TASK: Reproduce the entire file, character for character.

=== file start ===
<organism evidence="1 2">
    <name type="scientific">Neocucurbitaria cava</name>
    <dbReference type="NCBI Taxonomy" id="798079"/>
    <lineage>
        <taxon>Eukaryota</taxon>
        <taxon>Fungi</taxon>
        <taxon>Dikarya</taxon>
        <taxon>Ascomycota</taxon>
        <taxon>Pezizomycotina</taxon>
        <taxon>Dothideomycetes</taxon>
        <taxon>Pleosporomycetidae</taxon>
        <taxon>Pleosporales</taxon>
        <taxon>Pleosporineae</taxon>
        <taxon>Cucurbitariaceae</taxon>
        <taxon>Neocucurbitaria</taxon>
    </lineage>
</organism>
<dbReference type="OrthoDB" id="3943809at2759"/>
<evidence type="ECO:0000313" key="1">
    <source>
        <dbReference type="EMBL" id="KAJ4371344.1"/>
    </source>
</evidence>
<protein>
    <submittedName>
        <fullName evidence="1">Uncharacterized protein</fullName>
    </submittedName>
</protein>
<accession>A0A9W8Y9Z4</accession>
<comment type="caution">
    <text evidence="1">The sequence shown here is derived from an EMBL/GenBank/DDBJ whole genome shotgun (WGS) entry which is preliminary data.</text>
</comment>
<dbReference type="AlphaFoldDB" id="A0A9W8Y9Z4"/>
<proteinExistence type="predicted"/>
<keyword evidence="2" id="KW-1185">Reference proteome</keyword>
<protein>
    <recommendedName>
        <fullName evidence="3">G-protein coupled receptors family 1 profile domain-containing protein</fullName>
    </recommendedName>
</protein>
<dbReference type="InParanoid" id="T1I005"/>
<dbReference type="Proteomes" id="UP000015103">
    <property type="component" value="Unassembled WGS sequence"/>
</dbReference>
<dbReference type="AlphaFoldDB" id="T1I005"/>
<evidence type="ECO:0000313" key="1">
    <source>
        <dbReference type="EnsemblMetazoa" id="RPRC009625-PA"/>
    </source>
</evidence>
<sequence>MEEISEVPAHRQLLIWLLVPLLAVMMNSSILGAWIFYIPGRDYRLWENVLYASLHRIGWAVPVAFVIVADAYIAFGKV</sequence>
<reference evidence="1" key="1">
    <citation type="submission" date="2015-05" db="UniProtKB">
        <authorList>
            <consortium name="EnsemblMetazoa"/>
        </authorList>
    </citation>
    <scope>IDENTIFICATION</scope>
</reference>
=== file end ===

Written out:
<organism evidence="1 2">
    <name type="scientific">Neocucurbitaria cava</name>
    <dbReference type="NCBI Taxonomy" id="798079"/>
    <lineage>
        <taxon>Eukaryota</taxon>
        <taxon>Fungi</taxon>
        <taxon>Dikarya</taxon>
        <taxon>Ascomycota</taxon>
        <taxon>Pezizomycotina</taxon>
        <taxon>Dothideomycetes</taxon>
        <taxon>Pleosporomycetidae</taxon>
        <taxon>Pleosporales</taxon>
        <taxon>Pleosporineae</taxon>
        <taxon>Cucurbitariaceae</taxon>
        <taxon>Neocucurbitaria</taxon>
    </lineage>
</organism>
<dbReference type="OrthoDB" id="3943809at2759"/>
<evidence type="ECO:0000313" key="1">
    <source>
        <dbReference type="EMBL" id="KAJ4371344.1"/>
    </source>
</evidence>
<protein>
    <submittedName>
        <fullName evidence="1">Uncharacterized protein</fullName>
    </submittedName>
</protein>
<accession>A0A9W8Y9Z4</accession>
<comment type="caution">
    <text evidence="1">The sequence shown here is derived from an EMBL/GenBank/DDBJ whole genome shotgun (WGS) entry which is preliminary data.</text>
</comment>
<dbReference type="AlphaFoldDB" id="A0A9W8Y9Z4"/>
<proteinExistence type="predicted"/>
<keyword evidence="2" id="KW-1185">Reference proteome</keyword>
<protein>
    <recommendedName>
        <fullName evidence="3">G-protein coupled receptors family 1 profile domain-containing protein</fullName>
    </recommendedName>
</protein>
<dbReference type="InParanoid" id="T1I005"/>
<dbReference type="Proteomes" id="UP000015103">
    <property type="component" value="Unassembled WGS sequence"/>
</dbReference>
<dbReference type="AlphaFoldDB" id="T1I005"/>
<evidence type="ECO:0000313" key="1">
    <source>
        <dbReference type="EnsemblMetazoa" id="RPRC009625-PA"/>
    </source>
</evidence>
<sequence>MEEISEVPAHRQLLIWLLVPLLAVMMNSSILGAWIFYIPGRDYRLWENVLYASLHRIGWAVPVAFVIVADAYIAFGKV</sequence>
<reference evidence="1" key="1">
    <citation type="submission" date="2015-05" db="UniProtKB">
        <authorList>
            <consortium name="EnsemblMetazoa"/>
        </authorList>
    </citation>
    <scope>IDENTIFICATION</scope>
</reference>